It’s always a little embarrassing when you come out swinging and there’s nobody there to fight with you. I think that’s how a lot of us felt when we realized that the world wasn’t asking the questions we had learned to answer. Many of us who grew up in the church or received Christian educations were under the impression that the world was full of atheists and agnostics and that the greatest threat against Christianity was the rise of secular humanism. But what we found upon entering the real world was that most of our peers were receptive to spiritual things. Most believed in God, were open to the supernatural, and respected ideas so long as they were not forced upon them…They weren’t searching for historical evidence in support of the bodily resurrection of Jesus. They were searching for some signs of life among his followers.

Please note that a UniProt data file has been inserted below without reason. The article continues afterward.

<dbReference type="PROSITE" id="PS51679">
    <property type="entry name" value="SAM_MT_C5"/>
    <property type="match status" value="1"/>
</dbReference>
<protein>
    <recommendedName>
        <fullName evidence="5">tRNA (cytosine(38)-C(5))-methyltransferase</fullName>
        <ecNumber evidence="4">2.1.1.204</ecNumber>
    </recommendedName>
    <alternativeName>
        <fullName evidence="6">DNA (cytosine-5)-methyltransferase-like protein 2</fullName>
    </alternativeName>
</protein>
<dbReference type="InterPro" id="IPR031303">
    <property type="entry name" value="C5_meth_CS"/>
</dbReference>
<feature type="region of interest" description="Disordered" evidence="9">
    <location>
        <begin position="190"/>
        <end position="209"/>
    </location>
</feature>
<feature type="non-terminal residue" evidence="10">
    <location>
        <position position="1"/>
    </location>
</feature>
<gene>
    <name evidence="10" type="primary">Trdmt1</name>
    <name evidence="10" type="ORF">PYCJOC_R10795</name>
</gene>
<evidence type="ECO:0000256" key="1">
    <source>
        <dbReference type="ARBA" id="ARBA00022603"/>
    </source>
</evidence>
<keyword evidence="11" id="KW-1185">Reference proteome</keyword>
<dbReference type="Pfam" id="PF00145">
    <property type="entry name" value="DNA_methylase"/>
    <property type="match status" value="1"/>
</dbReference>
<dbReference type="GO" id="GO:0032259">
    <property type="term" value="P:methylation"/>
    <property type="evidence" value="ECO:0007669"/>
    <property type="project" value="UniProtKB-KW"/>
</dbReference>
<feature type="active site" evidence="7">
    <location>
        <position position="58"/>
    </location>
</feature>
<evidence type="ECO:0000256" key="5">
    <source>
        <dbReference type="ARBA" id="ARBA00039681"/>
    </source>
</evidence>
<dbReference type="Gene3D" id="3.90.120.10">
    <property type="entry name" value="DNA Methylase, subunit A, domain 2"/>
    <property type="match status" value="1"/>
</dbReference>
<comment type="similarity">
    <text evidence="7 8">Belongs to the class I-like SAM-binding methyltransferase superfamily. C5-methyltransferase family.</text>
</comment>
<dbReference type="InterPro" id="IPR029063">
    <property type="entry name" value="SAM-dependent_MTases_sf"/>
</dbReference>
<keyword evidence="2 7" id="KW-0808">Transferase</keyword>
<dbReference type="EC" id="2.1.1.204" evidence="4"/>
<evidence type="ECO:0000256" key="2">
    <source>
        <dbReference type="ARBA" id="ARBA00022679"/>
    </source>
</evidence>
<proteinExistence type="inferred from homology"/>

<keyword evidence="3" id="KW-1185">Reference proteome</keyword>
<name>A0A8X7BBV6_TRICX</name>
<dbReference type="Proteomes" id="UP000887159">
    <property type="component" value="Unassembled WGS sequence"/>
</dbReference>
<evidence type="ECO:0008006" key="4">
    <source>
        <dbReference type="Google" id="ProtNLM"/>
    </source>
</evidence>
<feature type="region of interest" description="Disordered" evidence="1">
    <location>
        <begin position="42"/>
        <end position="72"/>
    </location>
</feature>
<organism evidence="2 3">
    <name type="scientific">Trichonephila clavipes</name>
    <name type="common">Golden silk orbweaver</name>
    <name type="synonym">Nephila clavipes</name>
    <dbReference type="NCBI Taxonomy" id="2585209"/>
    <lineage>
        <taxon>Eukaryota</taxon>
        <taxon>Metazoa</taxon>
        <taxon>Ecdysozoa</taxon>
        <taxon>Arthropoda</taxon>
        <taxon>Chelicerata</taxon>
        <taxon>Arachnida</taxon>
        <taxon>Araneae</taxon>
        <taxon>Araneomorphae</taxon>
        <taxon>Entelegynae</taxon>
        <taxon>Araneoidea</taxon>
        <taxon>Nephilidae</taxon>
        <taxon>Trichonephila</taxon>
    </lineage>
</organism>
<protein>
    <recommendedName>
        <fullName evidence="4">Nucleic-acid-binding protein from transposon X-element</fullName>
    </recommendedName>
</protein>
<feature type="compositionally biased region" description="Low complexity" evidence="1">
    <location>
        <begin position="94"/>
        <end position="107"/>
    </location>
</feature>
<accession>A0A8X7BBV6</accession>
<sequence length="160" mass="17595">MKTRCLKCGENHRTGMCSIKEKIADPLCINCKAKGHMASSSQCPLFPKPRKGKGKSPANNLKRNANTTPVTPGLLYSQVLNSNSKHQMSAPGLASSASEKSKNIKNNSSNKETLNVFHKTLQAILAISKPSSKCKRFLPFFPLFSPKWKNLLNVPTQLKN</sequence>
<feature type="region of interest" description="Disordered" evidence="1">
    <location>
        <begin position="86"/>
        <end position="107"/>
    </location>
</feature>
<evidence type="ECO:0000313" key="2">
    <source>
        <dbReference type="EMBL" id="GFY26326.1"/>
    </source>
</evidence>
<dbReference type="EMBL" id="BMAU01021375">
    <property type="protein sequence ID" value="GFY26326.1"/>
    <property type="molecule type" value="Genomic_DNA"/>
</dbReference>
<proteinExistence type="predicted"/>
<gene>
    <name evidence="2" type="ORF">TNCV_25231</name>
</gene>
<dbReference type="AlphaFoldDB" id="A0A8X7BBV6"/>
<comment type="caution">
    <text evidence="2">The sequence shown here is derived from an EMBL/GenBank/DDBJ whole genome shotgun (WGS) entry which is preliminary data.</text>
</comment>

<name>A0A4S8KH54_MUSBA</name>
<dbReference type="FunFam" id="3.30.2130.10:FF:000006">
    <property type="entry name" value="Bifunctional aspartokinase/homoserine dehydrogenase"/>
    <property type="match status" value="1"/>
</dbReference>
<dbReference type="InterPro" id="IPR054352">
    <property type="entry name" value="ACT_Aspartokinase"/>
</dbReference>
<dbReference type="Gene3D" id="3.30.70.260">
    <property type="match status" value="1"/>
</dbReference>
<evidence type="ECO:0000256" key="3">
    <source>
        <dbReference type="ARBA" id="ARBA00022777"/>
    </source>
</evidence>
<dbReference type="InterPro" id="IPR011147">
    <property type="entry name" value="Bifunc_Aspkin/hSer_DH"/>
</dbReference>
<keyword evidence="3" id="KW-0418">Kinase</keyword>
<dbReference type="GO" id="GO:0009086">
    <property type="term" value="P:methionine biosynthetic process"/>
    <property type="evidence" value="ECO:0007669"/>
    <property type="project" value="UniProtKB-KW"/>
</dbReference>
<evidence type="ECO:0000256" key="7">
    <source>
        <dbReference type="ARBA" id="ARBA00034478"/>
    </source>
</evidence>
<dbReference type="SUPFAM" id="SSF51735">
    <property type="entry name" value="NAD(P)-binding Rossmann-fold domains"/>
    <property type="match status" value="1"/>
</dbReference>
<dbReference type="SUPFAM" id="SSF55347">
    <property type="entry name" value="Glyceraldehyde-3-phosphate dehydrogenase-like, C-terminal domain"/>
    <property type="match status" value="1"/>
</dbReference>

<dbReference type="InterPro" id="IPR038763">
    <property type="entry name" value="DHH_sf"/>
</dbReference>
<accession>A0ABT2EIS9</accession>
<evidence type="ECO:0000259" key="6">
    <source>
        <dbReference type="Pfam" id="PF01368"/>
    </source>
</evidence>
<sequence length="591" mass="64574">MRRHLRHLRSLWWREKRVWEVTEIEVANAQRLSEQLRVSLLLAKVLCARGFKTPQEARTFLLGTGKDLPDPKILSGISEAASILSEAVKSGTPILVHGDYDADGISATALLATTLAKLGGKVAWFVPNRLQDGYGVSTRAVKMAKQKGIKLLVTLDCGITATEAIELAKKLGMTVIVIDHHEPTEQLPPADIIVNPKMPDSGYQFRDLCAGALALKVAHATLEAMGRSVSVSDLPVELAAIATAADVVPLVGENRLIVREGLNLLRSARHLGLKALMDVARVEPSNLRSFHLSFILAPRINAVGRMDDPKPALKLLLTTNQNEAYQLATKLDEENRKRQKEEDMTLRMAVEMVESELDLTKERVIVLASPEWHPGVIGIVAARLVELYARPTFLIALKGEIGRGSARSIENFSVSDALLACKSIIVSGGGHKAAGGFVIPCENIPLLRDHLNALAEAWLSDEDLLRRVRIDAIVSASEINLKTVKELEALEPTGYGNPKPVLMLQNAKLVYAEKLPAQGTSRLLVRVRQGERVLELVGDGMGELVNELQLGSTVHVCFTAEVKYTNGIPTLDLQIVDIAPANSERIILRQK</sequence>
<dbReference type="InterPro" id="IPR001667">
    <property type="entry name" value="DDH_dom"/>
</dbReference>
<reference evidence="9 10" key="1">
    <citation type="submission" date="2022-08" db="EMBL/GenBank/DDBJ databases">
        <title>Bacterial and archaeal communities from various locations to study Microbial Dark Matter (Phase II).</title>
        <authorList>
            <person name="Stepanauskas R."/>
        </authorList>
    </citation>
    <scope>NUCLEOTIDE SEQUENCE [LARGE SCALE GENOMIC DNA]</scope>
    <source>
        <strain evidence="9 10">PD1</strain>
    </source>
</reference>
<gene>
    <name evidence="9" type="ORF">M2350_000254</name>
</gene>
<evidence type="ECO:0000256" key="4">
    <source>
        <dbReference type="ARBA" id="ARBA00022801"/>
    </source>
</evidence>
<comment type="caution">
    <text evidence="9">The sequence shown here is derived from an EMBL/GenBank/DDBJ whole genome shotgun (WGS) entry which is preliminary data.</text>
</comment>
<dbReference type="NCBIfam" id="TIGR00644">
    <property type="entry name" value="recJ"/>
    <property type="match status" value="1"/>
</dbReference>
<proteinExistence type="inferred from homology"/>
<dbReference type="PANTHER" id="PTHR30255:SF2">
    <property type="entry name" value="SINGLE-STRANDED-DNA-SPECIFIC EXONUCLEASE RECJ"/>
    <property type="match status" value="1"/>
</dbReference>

Not once after graduating from Bryan was I asked to make a case for the scientific feasibility of miracles, but often I was asked why Christians aren’t more like Jesus. I may have met one or two people who rejected Christianity because they had difficulties with the deity of Christ, but most rejected Christianity because they thought it means becoming judgmental, narrow-minded, intolerant, and unkind. People didn’t argue with me about the problem of evil; they argued about why Christians aren’t doing more to alleviate human suffering, support the poor, and oppose violence and war. Most weren’t looking for a faith that provided all the answers; they were looking for one in which they were free to ask questions.
Rachel Held Evans, Evolving in Monkey Town: How a Girl Who Knew All the Answers Learned to Ask the Questions, 203-4.